I remember -- being a sappy, hopeless romantic -- crying at 'Girl in the Tower' when I played 'Heir Today, Gone Tomorrow', and being stunned at having a recorded vocal in a game back in 1992, and cheering as Prince Alexander triumphed over all the trials to find true love. I remember happily playing my way through my beloved Quest for Glory series. I remember laughing my way through the Space Quest games with my father, who always insisted on coming down and playing the latest Roger Wilco adventure with me as a duo. I remember the Laura Bow, Archaeologist series -- c'mon, look at Dagger of Amon-Ra, and tell me Lara Croft doesn't /wish/ she could be Laura Bow. I remember being stunned by David Henry's ability to make the a MIDI file sound so emotional, in the soundtrack for Betrayal at Antara. I remember laughing and periodically throwing things as I tried to work my way through Willy Beamish.
Whatever happened? I think the last true 'Sierra game' in the old tradition to see success was Torin's Passage, back in 1995/96; King's Quest 8, in 1998, never really succeeded, nor did it really bear a resemblance to earlier Sierra games. Lucasarts' final SCUMM style game (Zak McCracken, Maniac Mansion, Monkey Island stuff, etc.) was around the same time, I believe, though they've since done more with good old Guybrush Threepwood and his piratical adventures. Westwood Studios brought the wonderful Legend of Kyrandia series to a close in 1994. I think really the release of Quake in 1996 changed the face of the games industry.
Sure, we still have some good adventure games these days -- Squaresoft still knows how to make some good, stunning RPGs, and we have some developers who've done stuff like The Longest Journey which harkens back to that, and as I mentioned, there are a few hangers-on like the Monkey Island games -- but really the majority of 'adventure' games are action games with some plot grafted in these days, and the majority of RPGs are MMORPGs, relying on other players to provide interaction instead of writing a story.
Maybe it's just me, but I think games these days are far more focused on glitz than content. I think it's a lot of why I was dissatisfied when I worked in the games industry...if you don't have glitzy screenshots, you don't have a lot of hope of marketing the game. So all the money, time and effort goes into making the game look pretty...and when it's done, you don't have the time and resources to make a really good branching plot and puzzle storyline like the old games had.
And for all that I love FFX, and for all that I think stuff like FFXI (Final Fantasy Online) and Star Wars Galaxies are cool... I really think I kind of miss the games where the plot and writing had to carry it, because the graphics alone couldn't. And it's not just this one genre.
Honestly, there have been plenty of science fiction shoot-em-up's... but how many really match 'Star Control 2: The Ur-Quan Masters' (which was released freely as source code by the creators a while ago and has now been ported to Windows, MacOS X, and Linux! Grab it!) for sheer engrossing and fun plot ("Don't forget to enjoy the sauce!"), or simple but addictive gameplay? I think I discussed this with agermain at one point. :)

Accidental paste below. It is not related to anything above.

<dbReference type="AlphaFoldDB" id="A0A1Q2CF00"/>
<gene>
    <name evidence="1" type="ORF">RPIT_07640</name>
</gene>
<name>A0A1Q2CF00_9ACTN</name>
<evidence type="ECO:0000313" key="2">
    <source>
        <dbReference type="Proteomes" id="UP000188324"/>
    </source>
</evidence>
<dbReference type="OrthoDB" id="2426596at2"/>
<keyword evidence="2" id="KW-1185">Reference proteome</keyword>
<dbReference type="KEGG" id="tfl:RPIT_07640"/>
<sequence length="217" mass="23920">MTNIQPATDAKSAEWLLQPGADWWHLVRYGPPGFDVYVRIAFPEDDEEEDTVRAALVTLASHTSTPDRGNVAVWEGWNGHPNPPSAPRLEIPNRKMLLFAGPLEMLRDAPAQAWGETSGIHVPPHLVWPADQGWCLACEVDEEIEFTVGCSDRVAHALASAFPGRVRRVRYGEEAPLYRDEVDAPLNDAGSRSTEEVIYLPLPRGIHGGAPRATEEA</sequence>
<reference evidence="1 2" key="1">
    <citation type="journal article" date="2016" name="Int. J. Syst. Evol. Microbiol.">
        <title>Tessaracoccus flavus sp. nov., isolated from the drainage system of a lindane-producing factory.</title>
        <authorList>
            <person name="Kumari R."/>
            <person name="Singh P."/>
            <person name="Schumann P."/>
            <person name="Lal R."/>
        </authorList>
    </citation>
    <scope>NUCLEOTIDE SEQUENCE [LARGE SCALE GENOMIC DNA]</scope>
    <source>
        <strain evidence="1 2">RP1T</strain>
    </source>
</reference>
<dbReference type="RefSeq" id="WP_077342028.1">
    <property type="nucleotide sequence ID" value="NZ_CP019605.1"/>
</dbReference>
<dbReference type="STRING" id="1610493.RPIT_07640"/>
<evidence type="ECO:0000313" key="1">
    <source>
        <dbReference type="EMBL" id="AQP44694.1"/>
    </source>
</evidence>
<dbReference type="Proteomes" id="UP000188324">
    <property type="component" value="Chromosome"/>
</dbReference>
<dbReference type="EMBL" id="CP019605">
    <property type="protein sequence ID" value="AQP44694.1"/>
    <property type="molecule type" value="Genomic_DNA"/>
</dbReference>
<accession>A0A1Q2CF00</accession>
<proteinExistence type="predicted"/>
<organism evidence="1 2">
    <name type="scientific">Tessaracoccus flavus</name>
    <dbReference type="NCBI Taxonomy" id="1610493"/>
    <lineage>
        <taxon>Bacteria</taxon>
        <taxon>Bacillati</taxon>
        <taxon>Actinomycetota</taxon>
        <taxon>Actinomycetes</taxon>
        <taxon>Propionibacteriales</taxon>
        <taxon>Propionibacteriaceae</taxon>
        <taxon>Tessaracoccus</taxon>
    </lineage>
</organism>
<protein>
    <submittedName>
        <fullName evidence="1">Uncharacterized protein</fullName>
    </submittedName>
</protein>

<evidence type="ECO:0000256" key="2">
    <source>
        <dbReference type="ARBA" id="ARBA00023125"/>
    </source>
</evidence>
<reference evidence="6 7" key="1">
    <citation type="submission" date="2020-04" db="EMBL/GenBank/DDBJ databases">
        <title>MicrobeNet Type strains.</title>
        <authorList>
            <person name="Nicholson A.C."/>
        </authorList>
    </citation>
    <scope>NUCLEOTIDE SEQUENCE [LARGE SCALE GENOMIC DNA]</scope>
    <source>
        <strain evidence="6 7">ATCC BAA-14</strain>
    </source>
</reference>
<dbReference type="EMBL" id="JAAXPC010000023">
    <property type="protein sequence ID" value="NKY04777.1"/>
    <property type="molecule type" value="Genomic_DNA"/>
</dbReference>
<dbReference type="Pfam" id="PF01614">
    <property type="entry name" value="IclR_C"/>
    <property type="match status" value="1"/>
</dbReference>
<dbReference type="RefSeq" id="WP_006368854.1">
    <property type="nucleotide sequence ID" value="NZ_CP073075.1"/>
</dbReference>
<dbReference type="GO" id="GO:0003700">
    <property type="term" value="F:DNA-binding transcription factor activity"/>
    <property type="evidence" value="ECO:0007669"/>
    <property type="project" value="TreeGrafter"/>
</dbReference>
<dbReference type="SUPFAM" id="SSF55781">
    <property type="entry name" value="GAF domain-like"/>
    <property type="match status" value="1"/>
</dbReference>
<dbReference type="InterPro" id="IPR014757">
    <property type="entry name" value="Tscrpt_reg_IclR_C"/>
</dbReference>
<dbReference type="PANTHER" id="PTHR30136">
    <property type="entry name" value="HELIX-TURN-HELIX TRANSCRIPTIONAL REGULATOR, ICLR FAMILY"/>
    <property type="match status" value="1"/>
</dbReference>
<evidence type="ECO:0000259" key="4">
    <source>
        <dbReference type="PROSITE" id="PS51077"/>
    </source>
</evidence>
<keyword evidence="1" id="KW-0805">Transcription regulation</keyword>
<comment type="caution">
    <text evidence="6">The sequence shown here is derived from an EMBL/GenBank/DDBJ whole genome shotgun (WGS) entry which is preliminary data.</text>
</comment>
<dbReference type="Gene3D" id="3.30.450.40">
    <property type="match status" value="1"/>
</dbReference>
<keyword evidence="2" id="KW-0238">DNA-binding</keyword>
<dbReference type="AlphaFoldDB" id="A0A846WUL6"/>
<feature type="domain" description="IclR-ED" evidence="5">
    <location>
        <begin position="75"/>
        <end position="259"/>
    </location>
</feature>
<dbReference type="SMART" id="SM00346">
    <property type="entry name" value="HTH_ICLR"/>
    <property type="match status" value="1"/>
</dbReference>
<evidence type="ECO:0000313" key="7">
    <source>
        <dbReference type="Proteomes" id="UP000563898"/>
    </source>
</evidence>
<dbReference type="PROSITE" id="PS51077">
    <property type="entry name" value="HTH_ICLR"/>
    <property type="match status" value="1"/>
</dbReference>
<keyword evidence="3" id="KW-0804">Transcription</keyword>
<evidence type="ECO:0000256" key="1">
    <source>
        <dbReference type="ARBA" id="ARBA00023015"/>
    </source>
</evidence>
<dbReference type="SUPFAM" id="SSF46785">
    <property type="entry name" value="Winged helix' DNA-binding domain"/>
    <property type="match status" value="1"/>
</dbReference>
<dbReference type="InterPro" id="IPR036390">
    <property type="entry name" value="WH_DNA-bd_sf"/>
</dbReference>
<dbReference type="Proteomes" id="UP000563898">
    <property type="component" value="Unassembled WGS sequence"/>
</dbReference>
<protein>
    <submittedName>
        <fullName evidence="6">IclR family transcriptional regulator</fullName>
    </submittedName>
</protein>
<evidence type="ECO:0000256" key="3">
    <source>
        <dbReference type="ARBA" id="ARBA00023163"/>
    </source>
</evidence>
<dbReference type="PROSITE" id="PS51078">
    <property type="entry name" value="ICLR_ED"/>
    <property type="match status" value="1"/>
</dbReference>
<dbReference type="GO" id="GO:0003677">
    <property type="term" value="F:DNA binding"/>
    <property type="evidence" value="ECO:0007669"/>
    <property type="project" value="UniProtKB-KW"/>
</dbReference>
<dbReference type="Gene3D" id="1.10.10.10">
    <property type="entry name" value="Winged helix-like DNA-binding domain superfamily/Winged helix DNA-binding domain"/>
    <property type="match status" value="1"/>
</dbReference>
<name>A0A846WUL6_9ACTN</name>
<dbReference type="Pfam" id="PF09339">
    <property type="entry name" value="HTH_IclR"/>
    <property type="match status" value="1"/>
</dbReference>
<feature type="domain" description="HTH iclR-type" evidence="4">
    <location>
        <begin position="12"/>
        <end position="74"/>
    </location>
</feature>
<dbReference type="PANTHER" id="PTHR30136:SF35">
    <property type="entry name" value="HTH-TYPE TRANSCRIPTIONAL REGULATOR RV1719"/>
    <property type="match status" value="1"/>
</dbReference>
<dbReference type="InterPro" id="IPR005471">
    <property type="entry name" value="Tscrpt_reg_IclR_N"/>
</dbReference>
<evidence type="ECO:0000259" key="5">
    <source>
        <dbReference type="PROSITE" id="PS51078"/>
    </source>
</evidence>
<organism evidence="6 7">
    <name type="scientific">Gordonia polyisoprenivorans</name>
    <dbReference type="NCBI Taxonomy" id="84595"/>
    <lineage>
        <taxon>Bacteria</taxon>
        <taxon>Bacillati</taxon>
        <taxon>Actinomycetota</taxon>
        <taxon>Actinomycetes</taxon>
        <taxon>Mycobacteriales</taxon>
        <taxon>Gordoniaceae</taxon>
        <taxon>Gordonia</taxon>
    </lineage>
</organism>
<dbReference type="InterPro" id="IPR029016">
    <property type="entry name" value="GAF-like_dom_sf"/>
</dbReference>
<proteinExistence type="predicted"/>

How many games today really make you think through a storyline like the old Sierra stuff used to? How many games still have moments where the writing alone can bring across emotion, like when poor Brandon sees his grandfather turned to stone...all but for his eyes, so that he's left free to weep silently for the fate of Kyrandia?
Maybe that's why I prefer MU*ing to most video games these days. Not just the interactivity, but the sense of telling a story. When I play a character on a MUSH, it's a little like those games again. I can be the Hero on my quest for glory, or I can be Torin looking for his destiny, or Brandon working to save Kyrandia. I can have a storyline other than just little bits to tie together cutscenes.
Eh. Maybe it's just the beginnings of this fever getting to me; I'm going to go try and sleep again. But I suddenly feel an urge to dig up my old Sierra games and play 'em again. To deal with the Software Pirates of Pestulon, or take on the role of one of the Daventry royal family...
Sure, all the games had their flaws. KQ6, for all that I love the sappy romance aspect, was at heart a 'rescue the princess story'. Kyrandia had some very cliche characters. But the thing was... they made you care about them. Sure, KQ6 was sappy...but we'd seen Alexander's parents get together, we'd seen his family struggle through trials, and now we were seeing little Alexander, all grown up, go off to find true love... how could we not care?
Ah, well. Nostalgia can be fun.